In preparation for my upcoming trip to Europe, I have temporarily forsaken George R.R. Martin and David Mitchell to learn a thing or two from the Frommers – Arthur, Hope in Frommer’s France 2008 and Pauline Frommer’s Italy (1st edition – 2006).
Up first is the elder Frommers’ France 2008 which I got on sale (since it’s already 2011, but I’m hoping things haven’t changed that much in France in the last 3 years). Frommer’s France 2008 is actually written by Darwin Porter and Danforth Prince who divided the book into 22 sections. The first few chapters are devoted to the essentials of planning a trip to France, including the hows, whats, whens, whys, and wheres, a top 10 “Best of France” list and suggested itineraries for short and long stays. There is also a brief lesson on the evolution of art and architecture in France and how to tell te difference between one artistic/architectural period from another (useful to know when spending the day in a museum or in an architectural wonder – or just to show off to your friends by telling them that, no, in fact, the French did not contribute that much during the Renaissance…).
The book then starts off with Paris followed by 16 chapters devoted to different regions in France such as Normandy, Brittany, The Loire Valley, all the way down to Provence, the French Riviera, and so on.
Like most guidebooks, it contains information on accommodations, restaurants, modes of transportation and road conditions, famous sites and landmarks, shopping, night life, tours and other activities. It also shares some of France’s do’s and don’ts, and gives useful tidbits of information to make tourists feel more comfortable in their new environment and to look less like the guidebook-toting, picture-taking fools that they are.
Unfortunately, I will only be going to certain regions in France, so I have carefully marked the sections of the book relevant to my itinerary. Frommer’s France is proving to be quite useful in terms of describing the physical layout of the different cities for orienting oneself and in presenting the different options of getting around. The book also gives helpful tips on how to save time and money by availing of city passes such as metro/bus/railway passes and museum passes.
The section on where to eat and where to stay is also helpful because it lists down establishments based on affordability, categorizing them as ‘very expensive,’ ‘expensive,’ ‘moderate,’ and ‘inexpensive.’ It also goes on to tell you if a place is considered a unique “find” or if it is a shameless tourist trap.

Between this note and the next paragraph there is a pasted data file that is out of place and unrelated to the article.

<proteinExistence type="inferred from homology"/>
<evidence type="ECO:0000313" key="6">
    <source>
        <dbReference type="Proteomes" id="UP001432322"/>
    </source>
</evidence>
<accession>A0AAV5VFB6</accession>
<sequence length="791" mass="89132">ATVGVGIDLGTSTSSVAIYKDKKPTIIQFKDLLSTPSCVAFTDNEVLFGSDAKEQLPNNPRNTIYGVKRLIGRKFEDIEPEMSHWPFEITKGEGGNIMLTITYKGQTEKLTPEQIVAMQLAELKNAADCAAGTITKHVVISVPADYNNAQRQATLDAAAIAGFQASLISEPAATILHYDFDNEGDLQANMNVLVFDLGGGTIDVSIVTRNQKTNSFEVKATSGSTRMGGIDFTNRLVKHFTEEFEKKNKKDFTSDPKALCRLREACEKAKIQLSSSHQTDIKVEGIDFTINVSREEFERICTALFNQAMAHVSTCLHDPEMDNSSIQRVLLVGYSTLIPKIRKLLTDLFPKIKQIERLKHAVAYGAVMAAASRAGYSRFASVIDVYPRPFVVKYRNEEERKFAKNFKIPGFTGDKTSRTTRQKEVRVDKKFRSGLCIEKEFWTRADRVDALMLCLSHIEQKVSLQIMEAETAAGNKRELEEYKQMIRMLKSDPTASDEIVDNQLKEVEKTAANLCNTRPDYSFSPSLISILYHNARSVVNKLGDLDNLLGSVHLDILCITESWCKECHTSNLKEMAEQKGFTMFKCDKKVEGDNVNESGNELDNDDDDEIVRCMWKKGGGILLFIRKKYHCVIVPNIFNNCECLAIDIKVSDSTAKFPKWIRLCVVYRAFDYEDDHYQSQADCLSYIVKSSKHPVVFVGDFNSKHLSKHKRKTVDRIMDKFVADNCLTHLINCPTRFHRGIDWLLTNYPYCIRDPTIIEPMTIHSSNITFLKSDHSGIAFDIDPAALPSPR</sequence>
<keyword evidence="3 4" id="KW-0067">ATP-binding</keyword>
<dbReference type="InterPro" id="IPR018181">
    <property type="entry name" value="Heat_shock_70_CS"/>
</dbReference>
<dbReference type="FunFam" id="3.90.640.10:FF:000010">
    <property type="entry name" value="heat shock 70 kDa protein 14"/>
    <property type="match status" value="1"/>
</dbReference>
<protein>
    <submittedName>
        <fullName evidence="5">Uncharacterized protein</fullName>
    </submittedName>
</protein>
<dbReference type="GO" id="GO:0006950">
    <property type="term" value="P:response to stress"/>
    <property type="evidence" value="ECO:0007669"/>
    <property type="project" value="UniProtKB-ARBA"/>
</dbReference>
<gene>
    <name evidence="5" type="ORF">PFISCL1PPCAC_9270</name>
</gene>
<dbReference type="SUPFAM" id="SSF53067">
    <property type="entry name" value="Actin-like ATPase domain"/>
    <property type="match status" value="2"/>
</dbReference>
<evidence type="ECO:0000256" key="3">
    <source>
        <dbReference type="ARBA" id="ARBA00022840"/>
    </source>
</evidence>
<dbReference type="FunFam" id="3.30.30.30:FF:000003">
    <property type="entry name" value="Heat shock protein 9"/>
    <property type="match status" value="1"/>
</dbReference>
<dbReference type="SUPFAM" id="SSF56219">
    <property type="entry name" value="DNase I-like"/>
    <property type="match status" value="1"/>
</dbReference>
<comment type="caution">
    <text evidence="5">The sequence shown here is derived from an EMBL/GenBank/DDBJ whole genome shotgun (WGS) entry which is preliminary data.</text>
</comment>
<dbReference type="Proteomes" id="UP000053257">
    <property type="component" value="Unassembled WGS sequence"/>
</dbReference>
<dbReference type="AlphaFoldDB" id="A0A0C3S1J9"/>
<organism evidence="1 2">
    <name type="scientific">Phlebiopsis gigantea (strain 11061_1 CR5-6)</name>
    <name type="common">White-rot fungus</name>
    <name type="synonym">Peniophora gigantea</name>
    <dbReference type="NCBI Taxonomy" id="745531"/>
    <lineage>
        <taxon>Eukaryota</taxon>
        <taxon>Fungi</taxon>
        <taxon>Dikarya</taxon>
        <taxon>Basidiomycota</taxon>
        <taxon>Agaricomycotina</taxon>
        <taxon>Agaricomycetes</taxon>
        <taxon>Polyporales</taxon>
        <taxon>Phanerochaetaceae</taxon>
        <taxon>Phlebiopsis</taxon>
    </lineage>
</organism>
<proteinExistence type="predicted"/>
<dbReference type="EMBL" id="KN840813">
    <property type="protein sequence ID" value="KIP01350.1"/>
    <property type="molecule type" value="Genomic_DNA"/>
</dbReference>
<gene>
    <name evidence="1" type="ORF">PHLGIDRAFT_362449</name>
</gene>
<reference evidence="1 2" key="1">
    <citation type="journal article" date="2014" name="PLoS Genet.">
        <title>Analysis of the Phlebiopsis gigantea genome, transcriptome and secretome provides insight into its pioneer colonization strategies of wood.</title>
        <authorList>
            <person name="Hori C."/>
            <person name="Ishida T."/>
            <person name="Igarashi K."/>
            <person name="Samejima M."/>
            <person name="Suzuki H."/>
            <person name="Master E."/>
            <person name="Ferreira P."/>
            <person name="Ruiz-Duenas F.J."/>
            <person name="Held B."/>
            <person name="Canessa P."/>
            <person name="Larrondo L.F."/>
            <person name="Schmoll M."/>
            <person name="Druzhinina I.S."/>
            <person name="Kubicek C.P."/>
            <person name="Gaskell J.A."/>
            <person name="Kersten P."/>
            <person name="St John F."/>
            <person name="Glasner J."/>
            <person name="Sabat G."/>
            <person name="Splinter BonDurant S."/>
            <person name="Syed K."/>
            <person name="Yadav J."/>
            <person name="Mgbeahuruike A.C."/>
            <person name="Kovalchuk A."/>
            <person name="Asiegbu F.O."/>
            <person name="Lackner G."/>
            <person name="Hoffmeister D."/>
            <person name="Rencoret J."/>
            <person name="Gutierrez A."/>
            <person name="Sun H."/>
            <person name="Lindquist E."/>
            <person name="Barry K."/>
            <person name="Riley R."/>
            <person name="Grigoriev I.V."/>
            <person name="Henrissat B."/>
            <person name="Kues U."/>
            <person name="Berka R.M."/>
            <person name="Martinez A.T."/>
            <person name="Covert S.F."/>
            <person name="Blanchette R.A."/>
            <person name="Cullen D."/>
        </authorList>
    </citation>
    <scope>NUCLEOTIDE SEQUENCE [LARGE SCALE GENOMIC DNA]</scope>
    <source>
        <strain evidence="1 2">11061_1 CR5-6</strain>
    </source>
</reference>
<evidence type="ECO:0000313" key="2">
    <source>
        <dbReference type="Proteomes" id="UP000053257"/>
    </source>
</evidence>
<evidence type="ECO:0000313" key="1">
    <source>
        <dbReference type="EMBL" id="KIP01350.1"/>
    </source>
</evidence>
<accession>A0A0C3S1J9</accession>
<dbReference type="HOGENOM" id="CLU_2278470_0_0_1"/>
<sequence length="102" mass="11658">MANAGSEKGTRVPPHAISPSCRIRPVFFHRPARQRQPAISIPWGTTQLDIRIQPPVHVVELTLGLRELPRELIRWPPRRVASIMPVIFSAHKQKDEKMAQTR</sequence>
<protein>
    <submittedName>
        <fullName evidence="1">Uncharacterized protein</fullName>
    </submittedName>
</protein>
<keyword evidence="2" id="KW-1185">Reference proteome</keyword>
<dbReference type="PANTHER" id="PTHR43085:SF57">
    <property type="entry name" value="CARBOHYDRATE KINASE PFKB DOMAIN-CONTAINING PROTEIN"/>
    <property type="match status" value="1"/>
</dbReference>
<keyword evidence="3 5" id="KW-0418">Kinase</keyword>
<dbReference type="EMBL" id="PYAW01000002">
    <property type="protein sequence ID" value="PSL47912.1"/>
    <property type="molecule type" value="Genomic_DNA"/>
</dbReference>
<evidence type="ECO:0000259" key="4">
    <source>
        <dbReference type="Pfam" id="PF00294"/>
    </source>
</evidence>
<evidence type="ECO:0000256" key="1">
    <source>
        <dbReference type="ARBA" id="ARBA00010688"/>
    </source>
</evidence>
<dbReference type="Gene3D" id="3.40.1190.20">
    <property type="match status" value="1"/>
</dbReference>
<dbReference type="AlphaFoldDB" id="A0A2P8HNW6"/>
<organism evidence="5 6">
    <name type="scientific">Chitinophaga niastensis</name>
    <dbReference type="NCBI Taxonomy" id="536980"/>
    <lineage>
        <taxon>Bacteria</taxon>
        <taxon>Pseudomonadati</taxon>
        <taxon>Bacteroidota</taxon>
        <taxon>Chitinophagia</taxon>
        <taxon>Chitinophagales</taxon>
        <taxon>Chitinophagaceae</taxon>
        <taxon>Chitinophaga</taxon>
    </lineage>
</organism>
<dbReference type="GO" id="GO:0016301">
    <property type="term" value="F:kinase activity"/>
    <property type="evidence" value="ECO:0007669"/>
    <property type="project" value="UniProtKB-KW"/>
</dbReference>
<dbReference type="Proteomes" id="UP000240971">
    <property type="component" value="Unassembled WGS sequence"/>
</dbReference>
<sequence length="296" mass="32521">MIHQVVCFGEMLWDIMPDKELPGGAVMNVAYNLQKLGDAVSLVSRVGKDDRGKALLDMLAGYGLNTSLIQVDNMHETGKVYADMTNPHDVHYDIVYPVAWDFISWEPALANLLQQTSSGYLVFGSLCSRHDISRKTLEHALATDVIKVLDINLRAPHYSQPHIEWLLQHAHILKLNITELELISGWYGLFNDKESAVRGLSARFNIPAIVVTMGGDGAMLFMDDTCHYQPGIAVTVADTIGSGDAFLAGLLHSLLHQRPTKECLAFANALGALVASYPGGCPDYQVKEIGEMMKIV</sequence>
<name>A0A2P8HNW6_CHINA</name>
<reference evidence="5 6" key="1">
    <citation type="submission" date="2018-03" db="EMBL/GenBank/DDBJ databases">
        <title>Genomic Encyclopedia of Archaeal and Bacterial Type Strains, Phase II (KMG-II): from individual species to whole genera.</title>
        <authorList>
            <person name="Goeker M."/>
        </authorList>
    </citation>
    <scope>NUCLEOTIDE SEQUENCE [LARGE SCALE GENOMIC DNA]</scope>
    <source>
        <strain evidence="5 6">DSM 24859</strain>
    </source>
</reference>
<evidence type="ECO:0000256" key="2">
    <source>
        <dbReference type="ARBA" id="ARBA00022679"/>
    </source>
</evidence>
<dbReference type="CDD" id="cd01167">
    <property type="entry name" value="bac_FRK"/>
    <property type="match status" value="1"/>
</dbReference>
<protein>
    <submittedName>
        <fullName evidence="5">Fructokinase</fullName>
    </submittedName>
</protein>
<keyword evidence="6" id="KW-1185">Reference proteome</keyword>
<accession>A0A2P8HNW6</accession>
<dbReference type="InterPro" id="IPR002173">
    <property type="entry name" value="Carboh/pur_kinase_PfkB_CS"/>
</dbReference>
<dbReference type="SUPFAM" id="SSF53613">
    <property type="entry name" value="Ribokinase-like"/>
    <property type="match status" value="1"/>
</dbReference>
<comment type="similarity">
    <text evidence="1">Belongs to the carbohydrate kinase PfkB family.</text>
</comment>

Though Frommer’s listed restaurants and hotels according to affordability for people on a tight budget, it made no mention of very cheap living quarters such as youth hostels, campsites, and cheap eats such as boulangeries and neighborhood restaurants patronized by locals.
In a way I felt that Frommer’s is assuming that since I’m reading their book, I’m probably going to France, and if I’m going to France, I can probably afford it. It’s an assumption I find a bit unfair since I actually prepared (read: saved) for over a year to make this trip. Though the book did warn me in the beginning that:
France is a very expensive destination.
Like all things, there are pros and cons of reading a guidebook before visiting a particular place. Guidebooks are designed to help travelers visiting a place for the first time – to give them helpful advice on how to get there and what to do when they get there. Guidebooks also highlight important things about the city and give tourists a heads up on what not to miss.
Though guidebooks may be good for helping travelers make the most of their stay given a short period of time or a limited budget, guidebooks can also limit the things a traveler can see or do in a city. Writers of guidebooks usually highlight the things a city is famous for but sometimes exclude less dazzling, albeit important parts of a city’s history. In telling travelers what to do and what to see in a city, guidebooks discourage them from actually exploring and thinking for themselves.
Of course reducing a city/country to its famous sites and activities can’t be avoided when writing guidebooks – one can only include so much in a book meant to be carried around in a backpack while walking around a city (which makes me wonder why guidebooks are always so thick given their purpose…).
Having read most of the parts of France 2008 relevant for my trip, I can say that I learned a lot of things about France I never really knew before. Some of the things I learned are useful for my trip, some of them not, but still nice to know.
All in all, I think travelers should take time to read guidebooks before visiting a city/country, just to familiarize themselves with the place and to help them get their bearings upon arrival. But in the end, guidebook suggestions are just that – suggestions, and travelers should carefully pick and choose which ones to ignore and which ones to follow, and to discover things on their own.